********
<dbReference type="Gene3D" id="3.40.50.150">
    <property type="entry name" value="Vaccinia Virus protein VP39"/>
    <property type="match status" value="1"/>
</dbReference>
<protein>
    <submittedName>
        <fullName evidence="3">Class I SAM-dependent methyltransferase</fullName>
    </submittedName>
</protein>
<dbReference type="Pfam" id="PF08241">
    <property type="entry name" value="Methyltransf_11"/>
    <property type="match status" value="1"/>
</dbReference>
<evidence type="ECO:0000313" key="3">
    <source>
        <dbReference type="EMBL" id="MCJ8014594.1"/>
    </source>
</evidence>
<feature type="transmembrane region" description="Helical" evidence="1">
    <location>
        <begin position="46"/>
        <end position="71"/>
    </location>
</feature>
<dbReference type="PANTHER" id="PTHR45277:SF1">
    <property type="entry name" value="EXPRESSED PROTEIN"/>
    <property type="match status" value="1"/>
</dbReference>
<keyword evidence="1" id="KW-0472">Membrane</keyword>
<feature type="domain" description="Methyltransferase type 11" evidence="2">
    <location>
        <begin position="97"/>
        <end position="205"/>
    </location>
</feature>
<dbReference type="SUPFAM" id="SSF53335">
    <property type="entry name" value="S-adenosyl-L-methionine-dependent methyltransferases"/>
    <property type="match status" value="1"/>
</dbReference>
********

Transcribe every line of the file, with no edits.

<dbReference type="Gene3D" id="3.40.50.150">
    <property type="entry name" value="Vaccinia Virus protein VP39"/>
    <property type="match status" value="1"/>
</dbReference>
<protein>
    <submittedName>
        <fullName evidence="3">Class I SAM-dependent methyltransferase</fullName>
    </submittedName>
</protein>
<dbReference type="Pfam" id="PF08241">
    <property type="entry name" value="Methyltransf_11"/>
    <property type="match status" value="1"/>
</dbReference>
<evidence type="ECO:0000313" key="3">
    <source>
        <dbReference type="EMBL" id="MCJ8014594.1"/>
    </source>
</evidence>
<feature type="transmembrane region" description="Helical" evidence="1">
    <location>
        <begin position="46"/>
        <end position="71"/>
    </location>
</feature>
<dbReference type="PANTHER" id="PTHR45277:SF1">
    <property type="entry name" value="EXPRESSED PROTEIN"/>
    <property type="match status" value="1"/>
</dbReference>
<keyword evidence="1" id="KW-0472">Membrane</keyword>
<feature type="domain" description="Methyltransferase type 11" evidence="2">
    <location>
        <begin position="97"/>
        <end position="205"/>
    </location>
</feature>
<dbReference type="SUPFAM" id="SSF53335">
    <property type="entry name" value="S-adenosyl-L-methionine-dependent methyltransferases"/>
    <property type="match status" value="1"/>
</dbReference>